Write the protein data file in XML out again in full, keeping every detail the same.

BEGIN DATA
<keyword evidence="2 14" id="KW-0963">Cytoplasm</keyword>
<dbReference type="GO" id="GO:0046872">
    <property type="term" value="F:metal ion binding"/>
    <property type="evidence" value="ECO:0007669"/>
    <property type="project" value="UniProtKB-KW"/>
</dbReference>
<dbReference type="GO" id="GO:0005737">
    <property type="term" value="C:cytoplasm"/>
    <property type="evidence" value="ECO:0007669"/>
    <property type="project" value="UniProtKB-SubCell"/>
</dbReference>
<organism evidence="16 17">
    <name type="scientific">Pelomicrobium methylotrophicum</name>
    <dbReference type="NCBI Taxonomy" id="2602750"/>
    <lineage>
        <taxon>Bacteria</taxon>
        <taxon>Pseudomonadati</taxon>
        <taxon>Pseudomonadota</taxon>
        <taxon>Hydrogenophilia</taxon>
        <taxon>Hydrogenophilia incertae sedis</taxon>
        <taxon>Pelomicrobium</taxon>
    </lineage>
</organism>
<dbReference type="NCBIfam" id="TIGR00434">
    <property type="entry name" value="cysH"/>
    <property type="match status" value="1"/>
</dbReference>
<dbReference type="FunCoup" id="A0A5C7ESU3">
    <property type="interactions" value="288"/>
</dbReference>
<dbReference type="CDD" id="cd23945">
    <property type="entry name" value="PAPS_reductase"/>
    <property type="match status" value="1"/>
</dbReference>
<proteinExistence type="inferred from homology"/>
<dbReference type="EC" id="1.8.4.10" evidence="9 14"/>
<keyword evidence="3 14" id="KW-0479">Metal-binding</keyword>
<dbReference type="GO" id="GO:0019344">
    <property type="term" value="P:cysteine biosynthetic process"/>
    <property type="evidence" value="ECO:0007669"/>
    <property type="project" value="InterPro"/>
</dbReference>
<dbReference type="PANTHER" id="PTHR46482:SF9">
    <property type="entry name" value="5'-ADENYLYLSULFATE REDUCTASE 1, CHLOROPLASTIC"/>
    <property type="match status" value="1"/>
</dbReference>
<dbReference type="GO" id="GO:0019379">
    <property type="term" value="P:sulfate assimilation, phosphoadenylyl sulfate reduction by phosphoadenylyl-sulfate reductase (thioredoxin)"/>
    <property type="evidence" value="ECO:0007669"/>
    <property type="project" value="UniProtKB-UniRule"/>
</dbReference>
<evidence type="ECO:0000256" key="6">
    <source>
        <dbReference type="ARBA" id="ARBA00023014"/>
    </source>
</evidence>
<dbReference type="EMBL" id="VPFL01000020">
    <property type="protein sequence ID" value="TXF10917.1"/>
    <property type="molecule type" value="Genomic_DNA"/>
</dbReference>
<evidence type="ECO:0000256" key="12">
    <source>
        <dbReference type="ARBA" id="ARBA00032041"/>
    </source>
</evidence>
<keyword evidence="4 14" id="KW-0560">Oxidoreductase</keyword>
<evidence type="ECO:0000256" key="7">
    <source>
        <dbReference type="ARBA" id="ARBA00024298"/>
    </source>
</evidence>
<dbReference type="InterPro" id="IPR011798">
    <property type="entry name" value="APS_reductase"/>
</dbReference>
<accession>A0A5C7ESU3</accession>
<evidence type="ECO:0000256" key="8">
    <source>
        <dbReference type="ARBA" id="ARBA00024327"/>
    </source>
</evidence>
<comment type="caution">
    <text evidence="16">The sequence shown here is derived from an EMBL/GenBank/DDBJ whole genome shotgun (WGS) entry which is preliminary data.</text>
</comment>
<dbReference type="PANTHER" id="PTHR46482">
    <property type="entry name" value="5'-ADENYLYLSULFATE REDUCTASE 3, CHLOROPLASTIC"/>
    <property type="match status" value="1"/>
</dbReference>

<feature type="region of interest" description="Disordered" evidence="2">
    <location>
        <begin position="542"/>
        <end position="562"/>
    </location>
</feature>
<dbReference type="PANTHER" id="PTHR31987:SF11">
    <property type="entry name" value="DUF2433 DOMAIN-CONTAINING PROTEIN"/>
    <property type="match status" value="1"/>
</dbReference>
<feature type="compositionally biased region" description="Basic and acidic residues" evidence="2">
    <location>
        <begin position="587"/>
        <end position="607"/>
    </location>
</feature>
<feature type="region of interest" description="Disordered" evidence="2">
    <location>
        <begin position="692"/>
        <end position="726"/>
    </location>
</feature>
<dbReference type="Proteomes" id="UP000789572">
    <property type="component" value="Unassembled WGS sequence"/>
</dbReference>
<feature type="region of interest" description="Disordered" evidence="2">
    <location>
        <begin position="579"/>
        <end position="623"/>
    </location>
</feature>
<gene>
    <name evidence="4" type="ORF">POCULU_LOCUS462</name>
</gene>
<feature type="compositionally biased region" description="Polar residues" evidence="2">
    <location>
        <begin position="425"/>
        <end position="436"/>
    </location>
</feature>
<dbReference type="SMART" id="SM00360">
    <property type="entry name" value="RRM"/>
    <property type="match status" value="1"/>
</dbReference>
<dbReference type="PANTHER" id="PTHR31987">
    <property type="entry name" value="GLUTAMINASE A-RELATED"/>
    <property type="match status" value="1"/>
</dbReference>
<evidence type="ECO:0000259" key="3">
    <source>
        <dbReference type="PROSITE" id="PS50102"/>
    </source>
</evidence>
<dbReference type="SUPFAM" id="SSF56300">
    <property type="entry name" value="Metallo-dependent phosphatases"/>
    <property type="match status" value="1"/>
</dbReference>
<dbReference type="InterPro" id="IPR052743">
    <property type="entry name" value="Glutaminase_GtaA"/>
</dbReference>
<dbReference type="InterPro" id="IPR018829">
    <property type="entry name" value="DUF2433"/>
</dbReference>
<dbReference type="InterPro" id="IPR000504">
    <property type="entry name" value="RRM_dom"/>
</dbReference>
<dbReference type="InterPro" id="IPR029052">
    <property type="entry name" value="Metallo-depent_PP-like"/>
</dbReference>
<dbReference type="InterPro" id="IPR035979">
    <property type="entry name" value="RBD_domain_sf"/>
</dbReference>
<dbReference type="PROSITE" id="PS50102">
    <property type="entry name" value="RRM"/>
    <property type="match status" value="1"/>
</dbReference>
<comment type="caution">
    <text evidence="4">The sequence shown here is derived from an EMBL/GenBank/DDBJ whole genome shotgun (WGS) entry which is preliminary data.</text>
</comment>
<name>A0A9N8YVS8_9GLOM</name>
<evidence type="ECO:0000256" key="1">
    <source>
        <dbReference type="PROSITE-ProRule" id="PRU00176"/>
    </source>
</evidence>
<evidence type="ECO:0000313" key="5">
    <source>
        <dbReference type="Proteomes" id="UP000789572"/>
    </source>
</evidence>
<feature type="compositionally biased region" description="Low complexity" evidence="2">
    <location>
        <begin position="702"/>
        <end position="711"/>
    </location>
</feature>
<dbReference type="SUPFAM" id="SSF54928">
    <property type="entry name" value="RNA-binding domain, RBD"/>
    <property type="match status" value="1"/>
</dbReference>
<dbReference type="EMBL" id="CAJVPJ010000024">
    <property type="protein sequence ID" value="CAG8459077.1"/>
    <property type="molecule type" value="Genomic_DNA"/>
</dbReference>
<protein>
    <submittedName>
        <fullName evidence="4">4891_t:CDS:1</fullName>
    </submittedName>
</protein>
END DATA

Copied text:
<keyword evidence="2 14" id="KW-0963">Cytoplasm</keyword>
<dbReference type="GO" id="GO:0046872">
    <property type="term" value="F:metal ion binding"/>
    <property type="evidence" value="ECO:0007669"/>
    <property type="project" value="UniProtKB-KW"/>
</dbReference>
<dbReference type="GO" id="GO:0005737">
    <property type="term" value="C:cytoplasm"/>
    <property type="evidence" value="ECO:0007669"/>
    <property type="project" value="UniProtKB-SubCell"/>
</dbReference>
<organism evidence="16 17">
    <name type="scientific">Pelomicrobium methylotrophicum</name>
    <dbReference type="NCBI Taxonomy" id="2602750"/>
    <lineage>
        <taxon>Bacteria</taxon>
        <taxon>Pseudomonadati</taxon>
        <taxon>Pseudomonadota</taxon>
        <taxon>Hydrogenophilia</taxon>
        <taxon>Hydrogenophilia incertae sedis</taxon>
        <taxon>Pelomicrobium</taxon>
    </lineage>
</organism>
<dbReference type="NCBIfam" id="TIGR00434">
    <property type="entry name" value="cysH"/>
    <property type="match status" value="1"/>
</dbReference>
<dbReference type="FunCoup" id="A0A5C7ESU3">
    <property type="interactions" value="288"/>
</dbReference>
<dbReference type="CDD" id="cd23945">
    <property type="entry name" value="PAPS_reductase"/>
    <property type="match status" value="1"/>
</dbReference>
<proteinExistence type="inferred from homology"/>
<dbReference type="EC" id="1.8.4.10" evidence="9 14"/>
<keyword evidence="3 14" id="KW-0479">Metal-binding</keyword>
<dbReference type="GO" id="GO:0019344">
    <property type="term" value="P:cysteine biosynthetic process"/>
    <property type="evidence" value="ECO:0007669"/>
    <property type="project" value="InterPro"/>
</dbReference>
<dbReference type="PANTHER" id="PTHR46482:SF9">
    <property type="entry name" value="5'-ADENYLYLSULFATE REDUCTASE 1, CHLOROPLASTIC"/>
    <property type="match status" value="1"/>
</dbReference>
<dbReference type="GO" id="GO:0019379">
    <property type="term" value="P:sulfate assimilation, phosphoadenylyl sulfate reduction by phosphoadenylyl-sulfate reductase (thioredoxin)"/>
    <property type="evidence" value="ECO:0007669"/>
    <property type="project" value="UniProtKB-UniRule"/>
</dbReference>
<evidence type="ECO:0000256" key="6">
    <source>
        <dbReference type="ARBA" id="ARBA00023014"/>
    </source>
</evidence>
<dbReference type="EMBL" id="VPFL01000020">
    <property type="protein sequence ID" value="TXF10917.1"/>
    <property type="molecule type" value="Genomic_DNA"/>
</dbReference>
<evidence type="ECO:0000256" key="12">
    <source>
        <dbReference type="ARBA" id="ARBA00032041"/>
    </source>
</evidence>
<keyword evidence="4 14" id="KW-0560">Oxidoreductase</keyword>
<evidence type="ECO:0000256" key="7">
    <source>
        <dbReference type="ARBA" id="ARBA00024298"/>
    </source>
</evidence>
<dbReference type="InterPro" id="IPR011798">
    <property type="entry name" value="APS_reductase"/>
</dbReference>
<accession>A0A5C7ESU3</accession>
<evidence type="ECO:0000256" key="8">
    <source>
        <dbReference type="ARBA" id="ARBA00024327"/>
    </source>
</evidence>
<comment type="caution">
    <text evidence="16">The sequence shown here is derived from an EMBL/GenBank/DDBJ whole genome shotgun (WGS) entry which is preliminary data.</text>
</comment>
<dbReference type="PANTHER" id="PTHR46482">
    <property type="entry name" value="5'-ADENYLYLSULFATE REDUCTASE 3, CHLOROPLASTIC"/>
    <property type="match status" value="1"/>
</dbReference>

<feature type="region of interest" description="Disordered" evidence="2">
    <location>
        <begin position="542"/>
        <end position="562"/>
    </location>
</feature>
<dbReference type="PANTHER" id="PTHR31987:SF11">
    <property type="entry name" value="DUF2433 DOMAIN-CONTAINING PROTEIN"/>
    <property type="match status" value="1"/>
</dbReference>
<feature type="compositionally biased region" description="Basic and acidic residues" evidence="2">
    <location>
        <begin position="587"/>
        <end position="607"/>
    </location>
</feature>
<feature type="region of interest" description="Disordered" evidence="2">
    <location>
        <begin position="692"/>
        <end position="726"/>
    </location>
</feature>
<dbReference type="Proteomes" id="UP000789572">
    <property type="component" value="Unassembled WGS sequence"/>
</dbReference>
<feature type="region of interest" description="Disordered" evidence="2">
    <location>
        <begin position="579"/>
        <end position="623"/>
    </location>
</feature>
<gene>
    <name evidence="4" type="ORF">POCULU_LOCUS462</name>
</gene>
<feature type="compositionally biased region" description="Polar residues" evidence="2">
    <location>
        <begin position="425"/>
        <end position="436"/>
    </location>
</feature>
<dbReference type="SMART" id="SM00360">
    <property type="entry name" value="RRM"/>
    <property type="match status" value="1"/>
</dbReference>
<dbReference type="PANTHER" id="PTHR31987">
    <property type="entry name" value="GLUTAMINASE A-RELATED"/>
    <property type="match status" value="1"/>
</dbReference>
<evidence type="ECO:0000259" key="3">
    <source>
        <dbReference type="PROSITE" id="PS50102"/>
    </source>
</evidence>
<dbReference type="SUPFAM" id="SSF56300">
    <property type="entry name" value="Metallo-dependent phosphatases"/>
    <property type="match status" value="1"/>
</dbReference>
<dbReference type="InterPro" id="IPR052743">
    <property type="entry name" value="Glutaminase_GtaA"/>
</dbReference>
<dbReference type="InterPro" id="IPR018829">
    <property type="entry name" value="DUF2433"/>
</dbReference>
<dbReference type="InterPro" id="IPR000504">
    <property type="entry name" value="RRM_dom"/>
</dbReference>
<dbReference type="InterPro" id="IPR029052">
    <property type="entry name" value="Metallo-depent_PP-like"/>
</dbReference>
<dbReference type="InterPro" id="IPR035979">
    <property type="entry name" value="RBD_domain_sf"/>
</dbReference>
<dbReference type="PROSITE" id="PS50102">
    <property type="entry name" value="RRM"/>
    <property type="match status" value="1"/>
</dbReference>
<comment type="caution">
    <text evidence="4">The sequence shown here is derived from an EMBL/GenBank/DDBJ whole genome shotgun (WGS) entry which is preliminary data.</text>
</comment>
<name>A0A9N8YVS8_9GLOM</name>
<evidence type="ECO:0000256" key="1">
    <source>
        <dbReference type="PROSITE-ProRule" id="PRU00176"/>
    </source>
</evidence>
<evidence type="ECO:0000313" key="5">
    <source>
        <dbReference type="Proteomes" id="UP000789572"/>
    </source>
</evidence>
<feature type="compositionally biased region" description="Low complexity" evidence="2">
    <location>
        <begin position="702"/>
        <end position="711"/>
    </location>
</feature>
<dbReference type="SUPFAM" id="SSF54928">
    <property type="entry name" value="RNA-binding domain, RBD"/>
    <property type="match status" value="1"/>
</dbReference>
<dbReference type="EMBL" id="CAJVPJ010000024">
    <property type="protein sequence ID" value="CAG8459077.1"/>
    <property type="molecule type" value="Genomic_DNA"/>
</dbReference>
<protein>
    <submittedName>
        <fullName evidence="4">4891_t:CDS:1</fullName>
    </submittedName>
</protein>